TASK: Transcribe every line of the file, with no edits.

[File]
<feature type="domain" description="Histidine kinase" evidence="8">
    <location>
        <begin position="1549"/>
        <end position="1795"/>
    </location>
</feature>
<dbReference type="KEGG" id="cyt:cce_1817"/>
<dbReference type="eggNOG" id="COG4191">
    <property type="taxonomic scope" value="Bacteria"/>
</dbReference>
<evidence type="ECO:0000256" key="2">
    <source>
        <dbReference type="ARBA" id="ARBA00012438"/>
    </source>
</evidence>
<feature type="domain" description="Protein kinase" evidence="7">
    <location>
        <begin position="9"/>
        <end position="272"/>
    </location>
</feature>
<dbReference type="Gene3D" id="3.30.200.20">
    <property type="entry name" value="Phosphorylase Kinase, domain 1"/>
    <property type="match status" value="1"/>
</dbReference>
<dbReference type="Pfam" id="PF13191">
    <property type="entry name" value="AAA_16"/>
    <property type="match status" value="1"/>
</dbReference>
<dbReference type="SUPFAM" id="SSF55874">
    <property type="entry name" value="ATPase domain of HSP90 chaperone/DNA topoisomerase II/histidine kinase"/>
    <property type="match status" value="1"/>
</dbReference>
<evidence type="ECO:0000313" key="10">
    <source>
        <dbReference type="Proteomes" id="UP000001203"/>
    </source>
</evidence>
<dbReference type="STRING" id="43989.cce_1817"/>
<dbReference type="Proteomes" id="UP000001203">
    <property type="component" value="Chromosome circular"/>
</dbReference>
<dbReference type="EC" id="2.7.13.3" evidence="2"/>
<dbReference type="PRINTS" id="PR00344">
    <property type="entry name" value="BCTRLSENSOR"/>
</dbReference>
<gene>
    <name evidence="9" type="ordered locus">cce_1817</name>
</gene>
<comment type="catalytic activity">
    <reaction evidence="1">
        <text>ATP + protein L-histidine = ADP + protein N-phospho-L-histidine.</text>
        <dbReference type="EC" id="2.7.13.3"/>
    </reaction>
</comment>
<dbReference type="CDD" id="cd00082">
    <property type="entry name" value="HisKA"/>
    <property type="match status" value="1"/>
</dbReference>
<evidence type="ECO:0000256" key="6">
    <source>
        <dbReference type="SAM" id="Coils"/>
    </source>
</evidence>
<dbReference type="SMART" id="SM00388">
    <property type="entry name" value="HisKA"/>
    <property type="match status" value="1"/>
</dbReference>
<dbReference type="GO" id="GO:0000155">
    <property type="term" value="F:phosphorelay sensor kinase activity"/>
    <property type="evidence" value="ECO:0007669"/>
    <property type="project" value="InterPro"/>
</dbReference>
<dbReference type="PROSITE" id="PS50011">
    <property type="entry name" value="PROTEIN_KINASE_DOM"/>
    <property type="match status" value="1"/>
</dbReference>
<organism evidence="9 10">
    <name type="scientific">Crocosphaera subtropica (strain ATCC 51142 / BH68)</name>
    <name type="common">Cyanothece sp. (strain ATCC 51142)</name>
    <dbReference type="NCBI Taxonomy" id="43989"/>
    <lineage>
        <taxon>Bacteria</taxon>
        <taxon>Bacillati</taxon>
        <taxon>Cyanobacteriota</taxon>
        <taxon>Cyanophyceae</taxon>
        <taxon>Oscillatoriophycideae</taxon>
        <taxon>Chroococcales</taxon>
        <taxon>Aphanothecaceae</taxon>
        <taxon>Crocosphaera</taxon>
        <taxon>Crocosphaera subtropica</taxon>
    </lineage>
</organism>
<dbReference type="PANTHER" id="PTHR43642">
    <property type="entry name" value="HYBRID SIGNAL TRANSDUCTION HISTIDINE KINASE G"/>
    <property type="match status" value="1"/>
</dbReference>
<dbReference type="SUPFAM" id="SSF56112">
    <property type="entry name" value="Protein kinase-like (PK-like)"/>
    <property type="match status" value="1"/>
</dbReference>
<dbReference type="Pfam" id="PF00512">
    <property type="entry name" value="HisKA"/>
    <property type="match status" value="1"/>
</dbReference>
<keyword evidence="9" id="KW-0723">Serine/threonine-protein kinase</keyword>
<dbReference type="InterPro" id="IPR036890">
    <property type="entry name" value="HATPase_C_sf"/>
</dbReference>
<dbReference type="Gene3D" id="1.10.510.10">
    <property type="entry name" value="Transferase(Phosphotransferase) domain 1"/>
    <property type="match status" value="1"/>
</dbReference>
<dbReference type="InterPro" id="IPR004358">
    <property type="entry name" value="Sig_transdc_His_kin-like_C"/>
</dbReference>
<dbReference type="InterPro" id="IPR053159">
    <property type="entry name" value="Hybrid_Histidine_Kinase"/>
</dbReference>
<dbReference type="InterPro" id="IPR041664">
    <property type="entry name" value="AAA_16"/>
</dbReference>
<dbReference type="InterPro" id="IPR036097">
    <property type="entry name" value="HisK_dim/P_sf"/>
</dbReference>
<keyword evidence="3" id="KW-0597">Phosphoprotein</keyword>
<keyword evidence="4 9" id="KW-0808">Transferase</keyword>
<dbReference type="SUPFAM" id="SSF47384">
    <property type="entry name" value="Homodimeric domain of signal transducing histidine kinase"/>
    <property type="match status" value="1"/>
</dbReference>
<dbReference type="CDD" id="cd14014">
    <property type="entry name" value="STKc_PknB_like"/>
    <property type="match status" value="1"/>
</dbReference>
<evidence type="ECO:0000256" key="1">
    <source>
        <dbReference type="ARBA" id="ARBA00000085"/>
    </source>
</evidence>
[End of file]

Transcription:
<feature type="domain" description="Histidine kinase" evidence="8">
    <location>
        <begin position="1549"/>
        <end position="1795"/>
    </location>
</feature>
<dbReference type="KEGG" id="cyt:cce_1817"/>
<dbReference type="eggNOG" id="COG4191">
    <property type="taxonomic scope" value="Bacteria"/>
</dbReference>
<evidence type="ECO:0000256" key="2">
    <source>
        <dbReference type="ARBA" id="ARBA00012438"/>
    </source>
</evidence>
<feature type="domain" description="Protein kinase" evidence="7">
    <location>
        <begin position="9"/>
        <end position="272"/>
    </location>
</feature>
<dbReference type="Gene3D" id="3.30.200.20">
    <property type="entry name" value="Phosphorylase Kinase, domain 1"/>
    <property type="match status" value="1"/>
</dbReference>
<dbReference type="Pfam" id="PF13191">
    <property type="entry name" value="AAA_16"/>
    <property type="match status" value="1"/>
</dbReference>
<dbReference type="SUPFAM" id="SSF55874">
    <property type="entry name" value="ATPase domain of HSP90 chaperone/DNA topoisomerase II/histidine kinase"/>
    <property type="match status" value="1"/>
</dbReference>
<evidence type="ECO:0000313" key="10">
    <source>
        <dbReference type="Proteomes" id="UP000001203"/>
    </source>
</evidence>
<dbReference type="STRING" id="43989.cce_1817"/>
<dbReference type="Proteomes" id="UP000001203">
    <property type="component" value="Chromosome circular"/>
</dbReference>
<dbReference type="EC" id="2.7.13.3" evidence="2"/>
<dbReference type="PRINTS" id="PR00344">
    <property type="entry name" value="BCTRLSENSOR"/>
</dbReference>
<gene>
    <name evidence="9" type="ordered locus">cce_1817</name>
</gene>
<comment type="catalytic activity">
    <reaction evidence="1">
        <text>ATP + protein L-histidine = ADP + protein N-phospho-L-histidine.</text>
        <dbReference type="EC" id="2.7.13.3"/>
    </reaction>
</comment>
<dbReference type="CDD" id="cd00082">
    <property type="entry name" value="HisKA"/>
    <property type="match status" value="1"/>
</dbReference>
<evidence type="ECO:0000256" key="6">
    <source>
        <dbReference type="SAM" id="Coils"/>
    </source>
</evidence>
<dbReference type="SMART" id="SM00388">
    <property type="entry name" value="HisKA"/>
    <property type="match status" value="1"/>
</dbReference>
<dbReference type="GO" id="GO:0000155">
    <property type="term" value="F:phosphorelay sensor kinase activity"/>
    <property type="evidence" value="ECO:0007669"/>
    <property type="project" value="InterPro"/>
</dbReference>
<dbReference type="PROSITE" id="PS50011">
    <property type="entry name" value="PROTEIN_KINASE_DOM"/>
    <property type="match status" value="1"/>
</dbReference>
<organism evidence="9 10">
    <name type="scientific">Crocosphaera subtropica (strain ATCC 51142 / BH68)</name>
    <name type="common">Cyanothece sp. (strain ATCC 51142)</name>
    <dbReference type="NCBI Taxonomy" id="43989"/>
    <lineage>
        <taxon>Bacteria</taxon>
        <taxon>Bacillati</taxon>
        <taxon>Cyanobacteriota</taxon>
        <taxon>Cyanophyceae</taxon>
        <taxon>Oscillatoriophycideae</taxon>
        <taxon>Chroococcales</taxon>
        <taxon>Aphanothecaceae</taxon>
        <taxon>Crocosphaera</taxon>
        <taxon>Crocosphaera subtropica</taxon>
    </lineage>
</organism>
<dbReference type="PANTHER" id="PTHR43642">
    <property type="entry name" value="HYBRID SIGNAL TRANSDUCTION HISTIDINE KINASE G"/>
    <property type="match status" value="1"/>
</dbReference>
<dbReference type="SUPFAM" id="SSF56112">
    <property type="entry name" value="Protein kinase-like (PK-like)"/>
    <property type="match status" value="1"/>
</dbReference>
<dbReference type="Pfam" id="PF00512">
    <property type="entry name" value="HisKA"/>
    <property type="match status" value="1"/>
</dbReference>
<keyword evidence="9" id="KW-0723">Serine/threonine-protein kinase</keyword>
<dbReference type="InterPro" id="IPR036890">
    <property type="entry name" value="HATPase_C_sf"/>
</dbReference>
<dbReference type="Gene3D" id="1.10.510.10">
    <property type="entry name" value="Transferase(Phosphotransferase) domain 1"/>
    <property type="match status" value="1"/>
</dbReference>
<dbReference type="InterPro" id="IPR004358">
    <property type="entry name" value="Sig_transdc_His_kin-like_C"/>
</dbReference>
<dbReference type="InterPro" id="IPR053159">
    <property type="entry name" value="Hybrid_Histidine_Kinase"/>
</dbReference>
<dbReference type="InterPro" id="IPR041664">
    <property type="entry name" value="AAA_16"/>
</dbReference>
<dbReference type="InterPro" id="IPR036097">
    <property type="entry name" value="HisK_dim/P_sf"/>
</dbReference>
<keyword evidence="3" id="KW-0597">Phosphoprotein</keyword>
<keyword evidence="4 9" id="KW-0808">Transferase</keyword>
<dbReference type="SUPFAM" id="SSF47384">
    <property type="entry name" value="Homodimeric domain of signal transducing histidine kinase"/>
    <property type="match status" value="1"/>
</dbReference>
<dbReference type="CDD" id="cd14014">
    <property type="entry name" value="STKc_PknB_like"/>
    <property type="match status" value="1"/>
</dbReference>
<evidence type="ECO:0000256" key="1">
    <source>
        <dbReference type="ARBA" id="ARBA00000085"/>
    </source>
</evidence>